SHADOW, the new film from Yimou Zhang (of Hero and House of the Flying Daggers fame), is a sort of cinematic calligraphy. The text might not always make sense, but there’s a level of beauty and grace on the surface that makes it a pleasure to behold.
Set in a hyper-stylized ancient China, the story is one of palace intrigue between two regimes. Commander Yu (Deng Chao) of the Pei kingdom is forced into hiding after being badly injured. In order to prevent others from viewing his injuries as a symbol of weakness, he acquires the help of Jing, his lookalike, to act as his double (or shadow). As time goes by, it’s made clear that Yu has constructed a plan of Machiavellian scale – one that may earn them back the kingdom that they’ve lost.
Much time is taken to establish the political context between the two regimes and to establish the players. It’s a labyrinthine tale rooted in classic Chinese lore with a touch of Shakespearean drama – a story that might not take form after just one viewing. Anxious viewers may find themselves turned off by its talky, unhurried pace, but each scene has something to offer, and when complemented by such surrounding beauty, it’s not difficult to become entranced. Despite any confusion surrounding the smoky plot threads, the dialogue remains elegantly written.
SHADOW’s most gripping quality is its stylistic package. Nearly the entire film is presented in shades of black, white and grey. The costumes, props, and environments consist of monochromatic textures, taking inspiration from the yin-and-yang diagram as well as ink brush painting. The only colors that appear on screen are from skin tone or the blood spilled during combat. It’s a shame that the film isn’t as sonically bold as its visual counterpart, but the music itself (most notably in the form of a Zither) carries significant weight in the story.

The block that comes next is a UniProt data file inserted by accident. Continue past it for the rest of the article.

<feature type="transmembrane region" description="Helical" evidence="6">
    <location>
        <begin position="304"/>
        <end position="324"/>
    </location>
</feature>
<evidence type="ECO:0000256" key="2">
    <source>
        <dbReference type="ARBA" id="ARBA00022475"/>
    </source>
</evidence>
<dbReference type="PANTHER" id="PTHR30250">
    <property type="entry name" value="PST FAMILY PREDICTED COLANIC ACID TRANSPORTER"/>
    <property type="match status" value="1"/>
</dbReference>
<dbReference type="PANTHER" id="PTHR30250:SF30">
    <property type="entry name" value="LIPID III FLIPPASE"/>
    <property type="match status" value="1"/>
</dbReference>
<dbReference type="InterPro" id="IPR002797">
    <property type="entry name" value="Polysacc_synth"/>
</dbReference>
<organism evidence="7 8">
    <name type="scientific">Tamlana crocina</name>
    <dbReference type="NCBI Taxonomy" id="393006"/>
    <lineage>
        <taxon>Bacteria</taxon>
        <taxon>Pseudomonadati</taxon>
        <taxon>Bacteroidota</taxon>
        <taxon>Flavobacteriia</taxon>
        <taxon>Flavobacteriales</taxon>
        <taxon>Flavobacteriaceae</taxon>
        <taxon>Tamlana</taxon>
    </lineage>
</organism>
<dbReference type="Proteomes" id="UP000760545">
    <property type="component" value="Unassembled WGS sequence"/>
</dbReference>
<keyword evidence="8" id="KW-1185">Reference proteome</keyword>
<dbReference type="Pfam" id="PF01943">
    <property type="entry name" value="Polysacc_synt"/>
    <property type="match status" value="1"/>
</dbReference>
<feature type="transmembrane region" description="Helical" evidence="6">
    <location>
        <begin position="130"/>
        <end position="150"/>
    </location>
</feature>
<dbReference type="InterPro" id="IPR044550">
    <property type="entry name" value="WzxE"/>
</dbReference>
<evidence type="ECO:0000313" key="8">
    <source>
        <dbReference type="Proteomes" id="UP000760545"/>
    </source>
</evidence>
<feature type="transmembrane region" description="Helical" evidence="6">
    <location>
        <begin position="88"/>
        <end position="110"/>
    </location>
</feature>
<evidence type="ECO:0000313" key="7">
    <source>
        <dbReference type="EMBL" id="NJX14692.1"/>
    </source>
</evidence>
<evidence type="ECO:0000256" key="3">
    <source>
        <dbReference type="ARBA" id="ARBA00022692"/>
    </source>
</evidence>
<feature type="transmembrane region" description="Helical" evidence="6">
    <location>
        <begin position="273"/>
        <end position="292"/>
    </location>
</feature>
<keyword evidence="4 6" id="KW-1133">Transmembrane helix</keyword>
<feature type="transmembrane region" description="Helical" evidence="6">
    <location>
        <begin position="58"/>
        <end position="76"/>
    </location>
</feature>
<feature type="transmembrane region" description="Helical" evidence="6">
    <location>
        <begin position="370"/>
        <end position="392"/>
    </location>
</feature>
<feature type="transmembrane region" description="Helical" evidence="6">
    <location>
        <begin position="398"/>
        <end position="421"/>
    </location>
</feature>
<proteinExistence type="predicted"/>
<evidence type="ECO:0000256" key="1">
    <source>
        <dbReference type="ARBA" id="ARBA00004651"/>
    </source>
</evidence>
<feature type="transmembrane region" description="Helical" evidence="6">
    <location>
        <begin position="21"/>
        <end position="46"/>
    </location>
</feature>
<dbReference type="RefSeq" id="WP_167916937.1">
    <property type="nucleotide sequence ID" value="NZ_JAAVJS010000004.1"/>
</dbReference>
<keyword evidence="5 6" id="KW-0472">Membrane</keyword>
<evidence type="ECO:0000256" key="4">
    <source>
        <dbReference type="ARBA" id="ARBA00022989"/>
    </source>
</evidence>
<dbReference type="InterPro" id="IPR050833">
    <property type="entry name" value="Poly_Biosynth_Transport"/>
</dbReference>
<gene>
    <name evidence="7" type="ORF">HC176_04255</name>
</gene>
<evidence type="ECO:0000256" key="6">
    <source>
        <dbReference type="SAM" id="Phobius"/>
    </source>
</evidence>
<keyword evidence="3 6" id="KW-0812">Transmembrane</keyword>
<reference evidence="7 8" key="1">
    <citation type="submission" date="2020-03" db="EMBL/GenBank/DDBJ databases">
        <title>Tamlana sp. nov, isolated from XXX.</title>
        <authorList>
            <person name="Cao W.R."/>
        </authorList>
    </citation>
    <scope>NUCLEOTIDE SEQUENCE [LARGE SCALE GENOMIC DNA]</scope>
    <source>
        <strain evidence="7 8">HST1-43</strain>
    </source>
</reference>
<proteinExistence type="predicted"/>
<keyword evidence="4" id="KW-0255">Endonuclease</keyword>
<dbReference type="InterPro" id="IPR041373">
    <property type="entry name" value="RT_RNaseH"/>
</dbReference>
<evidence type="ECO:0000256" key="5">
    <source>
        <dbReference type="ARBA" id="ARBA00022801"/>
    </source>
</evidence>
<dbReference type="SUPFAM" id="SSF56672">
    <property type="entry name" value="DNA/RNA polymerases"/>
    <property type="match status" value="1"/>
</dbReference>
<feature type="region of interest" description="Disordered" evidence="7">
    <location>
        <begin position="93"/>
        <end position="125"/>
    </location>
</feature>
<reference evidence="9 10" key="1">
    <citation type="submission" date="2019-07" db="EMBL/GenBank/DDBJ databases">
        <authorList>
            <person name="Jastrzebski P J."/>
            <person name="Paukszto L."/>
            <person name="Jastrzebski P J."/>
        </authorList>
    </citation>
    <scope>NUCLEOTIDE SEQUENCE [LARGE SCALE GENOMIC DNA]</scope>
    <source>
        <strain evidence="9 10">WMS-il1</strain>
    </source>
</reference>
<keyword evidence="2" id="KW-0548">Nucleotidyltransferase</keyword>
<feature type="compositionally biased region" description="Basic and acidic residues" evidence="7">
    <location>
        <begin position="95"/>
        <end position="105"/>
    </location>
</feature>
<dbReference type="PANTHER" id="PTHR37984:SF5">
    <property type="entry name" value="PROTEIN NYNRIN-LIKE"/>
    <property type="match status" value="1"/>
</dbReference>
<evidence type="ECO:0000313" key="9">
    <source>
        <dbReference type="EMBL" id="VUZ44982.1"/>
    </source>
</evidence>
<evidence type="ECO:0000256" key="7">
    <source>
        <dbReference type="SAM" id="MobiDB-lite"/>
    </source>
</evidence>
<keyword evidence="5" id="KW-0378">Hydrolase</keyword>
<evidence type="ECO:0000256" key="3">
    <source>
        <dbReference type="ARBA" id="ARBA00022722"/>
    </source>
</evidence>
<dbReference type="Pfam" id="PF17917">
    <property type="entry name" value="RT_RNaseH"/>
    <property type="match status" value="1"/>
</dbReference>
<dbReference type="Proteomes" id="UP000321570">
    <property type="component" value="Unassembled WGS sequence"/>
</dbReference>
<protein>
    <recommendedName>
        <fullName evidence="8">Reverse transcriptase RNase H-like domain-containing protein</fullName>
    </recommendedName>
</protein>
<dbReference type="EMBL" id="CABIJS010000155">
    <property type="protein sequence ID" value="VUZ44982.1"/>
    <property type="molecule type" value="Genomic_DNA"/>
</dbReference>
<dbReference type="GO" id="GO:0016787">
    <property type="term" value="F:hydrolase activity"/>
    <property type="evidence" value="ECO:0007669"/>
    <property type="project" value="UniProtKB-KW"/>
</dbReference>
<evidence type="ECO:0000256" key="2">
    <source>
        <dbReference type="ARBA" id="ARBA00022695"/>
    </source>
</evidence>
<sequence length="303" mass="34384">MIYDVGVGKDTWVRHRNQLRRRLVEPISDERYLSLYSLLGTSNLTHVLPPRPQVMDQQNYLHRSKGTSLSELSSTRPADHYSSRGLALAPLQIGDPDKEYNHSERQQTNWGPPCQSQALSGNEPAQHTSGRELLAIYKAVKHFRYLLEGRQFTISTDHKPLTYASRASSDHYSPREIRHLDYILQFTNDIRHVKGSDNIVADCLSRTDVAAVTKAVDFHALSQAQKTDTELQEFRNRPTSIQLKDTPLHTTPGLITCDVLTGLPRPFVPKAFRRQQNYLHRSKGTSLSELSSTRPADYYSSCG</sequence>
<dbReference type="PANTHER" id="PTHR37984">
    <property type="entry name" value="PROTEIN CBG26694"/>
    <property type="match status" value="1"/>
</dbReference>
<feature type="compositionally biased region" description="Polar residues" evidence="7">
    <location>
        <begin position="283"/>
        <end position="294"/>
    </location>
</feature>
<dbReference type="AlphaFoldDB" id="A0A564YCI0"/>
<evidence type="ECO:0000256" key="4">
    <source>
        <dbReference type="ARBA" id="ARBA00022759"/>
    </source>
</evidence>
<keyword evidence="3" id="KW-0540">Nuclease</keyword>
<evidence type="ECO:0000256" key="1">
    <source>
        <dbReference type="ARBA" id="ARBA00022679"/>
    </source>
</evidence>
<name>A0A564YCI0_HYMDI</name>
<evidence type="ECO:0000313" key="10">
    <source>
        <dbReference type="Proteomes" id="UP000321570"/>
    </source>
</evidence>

While the use of combat in the film is somewhat minimal for an action film, its presence is memorable. Duels are held in stunning locales, from stone courtyards with yin-and-yang diagrams painted onto the floor, droplets of rain cascading down, to bamboo battlefields hundreds of feet above the water. A weapon of choice is a customized take on the traditional umbrella, offering up a stark contrast to the brute force of the common saber. Zhang’s ability to mirror visual and thematic motifs throughout, such as agility versus force, demonstrates an attention to detail rarely seen in Western action thrillers.
SHADOW might be the most surprising film of What The Fest!? It’s a hundred million dollar drama requiring the viewer to assemble dozens of pieces into a coherent puzzle. Its set pieces are imaginatively executed and purposeful. It presents a level of artistry rarely seen in action films and is an unquestionable return to form for both Zhang and Wuxia cinema.
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